Archive for May, 2010

As disgusted in How to Pick French Wine Part 1 French wines are heavily regulated and have their own way of classifying each vineyard and wine. There classifications would not be so hard to understand if France used one classification standard , but they don’t.  The good news is that there is an endless amount of books and websites about French wines. The bad thing is that most of the books and websites have so much unimportant information for an everyday wine drinker that we close the book before getting the answers. So what I have done is removed all the unimportant  information and just broke down the sub-regions classification.

The first Sub-Region we will go over is Alsace. Alsace is somewhat an uncommon region to see on a wine list, I say that because Alsace is predominantly a white grape region.  Grapes that are known to grow in Alsace are Riesling, Gewürztraminer, Pinot Blac, Pinot Gris, and Muscat, and a little Chardonnay. The only red grape that is planted is Pinot Noir.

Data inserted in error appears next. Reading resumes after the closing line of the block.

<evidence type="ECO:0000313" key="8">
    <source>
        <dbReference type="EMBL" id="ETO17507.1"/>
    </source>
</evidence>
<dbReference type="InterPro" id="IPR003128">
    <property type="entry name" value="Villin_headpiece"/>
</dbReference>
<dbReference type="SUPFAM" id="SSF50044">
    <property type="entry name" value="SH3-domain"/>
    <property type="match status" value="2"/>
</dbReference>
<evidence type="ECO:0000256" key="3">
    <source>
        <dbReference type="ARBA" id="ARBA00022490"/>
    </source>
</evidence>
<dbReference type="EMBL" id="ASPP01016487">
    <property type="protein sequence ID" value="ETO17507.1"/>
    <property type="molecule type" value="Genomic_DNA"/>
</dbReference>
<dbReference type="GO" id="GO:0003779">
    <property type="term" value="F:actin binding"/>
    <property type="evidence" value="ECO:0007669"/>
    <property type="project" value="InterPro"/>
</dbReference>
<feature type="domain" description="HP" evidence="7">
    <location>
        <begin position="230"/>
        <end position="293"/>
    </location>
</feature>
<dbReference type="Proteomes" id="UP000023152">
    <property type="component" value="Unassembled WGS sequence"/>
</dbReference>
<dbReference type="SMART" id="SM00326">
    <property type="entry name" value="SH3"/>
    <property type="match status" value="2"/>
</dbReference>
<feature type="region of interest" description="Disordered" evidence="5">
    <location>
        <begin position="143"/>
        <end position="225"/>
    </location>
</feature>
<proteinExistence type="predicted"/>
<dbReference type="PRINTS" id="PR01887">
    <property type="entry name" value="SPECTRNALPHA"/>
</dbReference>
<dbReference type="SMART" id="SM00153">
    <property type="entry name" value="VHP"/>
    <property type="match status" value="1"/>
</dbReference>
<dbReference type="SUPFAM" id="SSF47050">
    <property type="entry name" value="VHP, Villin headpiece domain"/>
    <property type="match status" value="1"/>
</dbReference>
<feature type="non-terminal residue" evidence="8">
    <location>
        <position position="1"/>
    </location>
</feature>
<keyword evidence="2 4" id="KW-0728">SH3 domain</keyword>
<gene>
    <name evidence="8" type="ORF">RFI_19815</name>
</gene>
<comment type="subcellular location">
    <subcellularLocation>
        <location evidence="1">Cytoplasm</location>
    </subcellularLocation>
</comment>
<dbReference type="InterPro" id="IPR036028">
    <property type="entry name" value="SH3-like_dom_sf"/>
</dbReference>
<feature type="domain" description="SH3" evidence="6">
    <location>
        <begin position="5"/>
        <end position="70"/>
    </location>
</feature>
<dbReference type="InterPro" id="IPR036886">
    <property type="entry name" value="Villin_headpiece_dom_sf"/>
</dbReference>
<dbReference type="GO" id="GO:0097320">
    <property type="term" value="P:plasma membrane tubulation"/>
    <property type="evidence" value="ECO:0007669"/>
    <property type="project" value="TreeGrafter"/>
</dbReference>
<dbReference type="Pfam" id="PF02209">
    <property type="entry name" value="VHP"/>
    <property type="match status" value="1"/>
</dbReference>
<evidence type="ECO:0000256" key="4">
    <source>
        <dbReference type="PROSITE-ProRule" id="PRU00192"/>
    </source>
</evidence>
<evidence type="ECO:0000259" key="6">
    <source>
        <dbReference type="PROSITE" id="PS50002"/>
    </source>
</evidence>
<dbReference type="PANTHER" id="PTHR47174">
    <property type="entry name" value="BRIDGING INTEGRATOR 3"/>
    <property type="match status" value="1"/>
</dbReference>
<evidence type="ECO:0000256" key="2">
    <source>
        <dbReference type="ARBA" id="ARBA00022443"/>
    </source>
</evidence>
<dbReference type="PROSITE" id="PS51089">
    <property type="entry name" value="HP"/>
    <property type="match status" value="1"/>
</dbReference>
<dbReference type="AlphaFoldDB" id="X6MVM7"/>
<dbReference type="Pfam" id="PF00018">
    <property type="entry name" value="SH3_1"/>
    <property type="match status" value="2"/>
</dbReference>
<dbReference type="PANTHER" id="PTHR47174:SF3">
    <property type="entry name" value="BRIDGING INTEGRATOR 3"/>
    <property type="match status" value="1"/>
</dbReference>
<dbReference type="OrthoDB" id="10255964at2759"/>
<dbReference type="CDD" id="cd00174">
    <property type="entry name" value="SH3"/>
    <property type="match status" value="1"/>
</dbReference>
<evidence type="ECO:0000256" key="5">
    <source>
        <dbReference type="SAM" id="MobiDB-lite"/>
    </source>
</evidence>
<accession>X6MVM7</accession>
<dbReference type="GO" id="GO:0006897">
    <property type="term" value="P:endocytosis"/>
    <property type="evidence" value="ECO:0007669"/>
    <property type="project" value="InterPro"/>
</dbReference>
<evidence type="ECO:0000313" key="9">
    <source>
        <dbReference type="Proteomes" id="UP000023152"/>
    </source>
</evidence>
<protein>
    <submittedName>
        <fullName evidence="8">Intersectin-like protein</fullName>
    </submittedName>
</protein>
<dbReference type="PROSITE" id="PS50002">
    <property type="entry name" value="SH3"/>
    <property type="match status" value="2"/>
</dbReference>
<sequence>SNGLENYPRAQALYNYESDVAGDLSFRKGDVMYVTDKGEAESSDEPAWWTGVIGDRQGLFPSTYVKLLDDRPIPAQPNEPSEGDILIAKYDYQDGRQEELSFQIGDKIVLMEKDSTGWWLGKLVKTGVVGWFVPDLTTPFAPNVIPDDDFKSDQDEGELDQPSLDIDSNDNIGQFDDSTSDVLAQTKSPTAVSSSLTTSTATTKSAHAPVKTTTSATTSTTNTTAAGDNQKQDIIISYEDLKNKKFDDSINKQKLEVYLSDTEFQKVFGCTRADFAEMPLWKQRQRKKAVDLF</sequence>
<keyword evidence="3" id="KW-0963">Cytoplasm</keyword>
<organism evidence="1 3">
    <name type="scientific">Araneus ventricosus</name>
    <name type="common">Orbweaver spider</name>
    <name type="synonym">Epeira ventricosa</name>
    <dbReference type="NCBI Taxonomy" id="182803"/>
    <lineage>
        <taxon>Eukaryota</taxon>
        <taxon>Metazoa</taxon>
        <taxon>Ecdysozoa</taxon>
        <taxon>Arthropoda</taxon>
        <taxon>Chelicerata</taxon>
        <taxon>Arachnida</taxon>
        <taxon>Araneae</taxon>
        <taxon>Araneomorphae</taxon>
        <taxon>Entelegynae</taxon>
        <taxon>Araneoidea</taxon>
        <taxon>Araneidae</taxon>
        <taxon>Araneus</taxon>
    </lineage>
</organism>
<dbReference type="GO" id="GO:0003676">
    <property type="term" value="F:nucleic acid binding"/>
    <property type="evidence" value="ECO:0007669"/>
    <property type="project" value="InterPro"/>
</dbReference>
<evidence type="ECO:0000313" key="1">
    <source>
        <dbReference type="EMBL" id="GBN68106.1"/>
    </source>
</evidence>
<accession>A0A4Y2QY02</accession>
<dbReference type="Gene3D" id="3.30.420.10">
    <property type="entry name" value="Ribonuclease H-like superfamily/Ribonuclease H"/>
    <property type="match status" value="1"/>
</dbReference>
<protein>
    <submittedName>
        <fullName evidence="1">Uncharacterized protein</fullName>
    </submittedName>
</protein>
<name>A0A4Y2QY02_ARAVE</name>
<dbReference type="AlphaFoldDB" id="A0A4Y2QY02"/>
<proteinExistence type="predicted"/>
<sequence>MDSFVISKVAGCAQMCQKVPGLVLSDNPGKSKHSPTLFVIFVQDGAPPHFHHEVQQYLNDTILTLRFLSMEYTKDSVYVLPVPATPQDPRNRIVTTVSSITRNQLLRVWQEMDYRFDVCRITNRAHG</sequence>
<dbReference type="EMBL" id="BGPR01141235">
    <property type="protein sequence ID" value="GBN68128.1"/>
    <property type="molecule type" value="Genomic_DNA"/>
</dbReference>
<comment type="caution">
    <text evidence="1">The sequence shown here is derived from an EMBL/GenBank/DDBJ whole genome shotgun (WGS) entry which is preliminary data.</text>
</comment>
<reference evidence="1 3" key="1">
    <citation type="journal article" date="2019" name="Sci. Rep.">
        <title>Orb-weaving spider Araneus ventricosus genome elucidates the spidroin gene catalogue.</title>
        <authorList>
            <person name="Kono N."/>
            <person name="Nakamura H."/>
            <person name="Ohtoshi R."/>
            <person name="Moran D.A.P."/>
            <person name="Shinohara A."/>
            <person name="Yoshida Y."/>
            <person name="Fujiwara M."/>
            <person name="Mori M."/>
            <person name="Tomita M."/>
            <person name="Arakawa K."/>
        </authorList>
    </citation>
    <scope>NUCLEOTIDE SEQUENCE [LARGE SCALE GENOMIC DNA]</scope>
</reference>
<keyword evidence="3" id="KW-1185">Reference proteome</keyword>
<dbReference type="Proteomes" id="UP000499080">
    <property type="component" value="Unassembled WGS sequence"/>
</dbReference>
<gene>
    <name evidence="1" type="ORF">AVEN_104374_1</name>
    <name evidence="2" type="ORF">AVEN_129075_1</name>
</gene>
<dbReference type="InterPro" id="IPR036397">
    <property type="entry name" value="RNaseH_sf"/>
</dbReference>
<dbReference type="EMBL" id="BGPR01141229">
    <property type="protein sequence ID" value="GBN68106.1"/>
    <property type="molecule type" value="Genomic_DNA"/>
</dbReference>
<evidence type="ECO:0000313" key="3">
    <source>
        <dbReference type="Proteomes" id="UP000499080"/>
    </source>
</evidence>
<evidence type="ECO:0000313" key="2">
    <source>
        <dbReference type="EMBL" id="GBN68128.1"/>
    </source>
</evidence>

5 Different classifications you may see on Alsace wine label

  • Vins de Table
  • Vin de Pays
  • Reserve
  • Grand Cru
  • Late Harvest

You will rarely see  Vins de Table & Vin de Pays since they are considered lesser quality wines and generally not sold in the US.

Reserve- can be labeled with just the vineyard name or have the vineyard name plus Grand Cru (we will go over what Grand Cru means i just a second). Also you may see labels with recerve personelle or reserve excetionnelle, but neither of these have legal definitions and should not be considered when picking a wine.

Grand Cru- is the highest level of classification of AOC wines from Alsace.   A wine bottle that is labeled with Grand Cru is supposed to be the best from the best vineyards and wine makers. … a side note – there are a few vineyards that refuse to take the Grand Cru classification even though the have been awarded the classification because they are not happy with how judging is process so it is important to try all classifications.

Late Harvest – is usually the most expensive of the 5 classifications. Producers may label with Vendange Tardive or Selection de Grains Nobles.  Late harvest is usually an indication of a sweet dessert wine.



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2008 Zafrika Pinotage, South Africa

2008 Zafrika Pinotage, South Africa

  • Color- Ruby red
  • Nose- Plum, red berries, banana, earthy
  • Body- light/medium
  • Taste- light tannins, dry, plum, oak, ripe red berries

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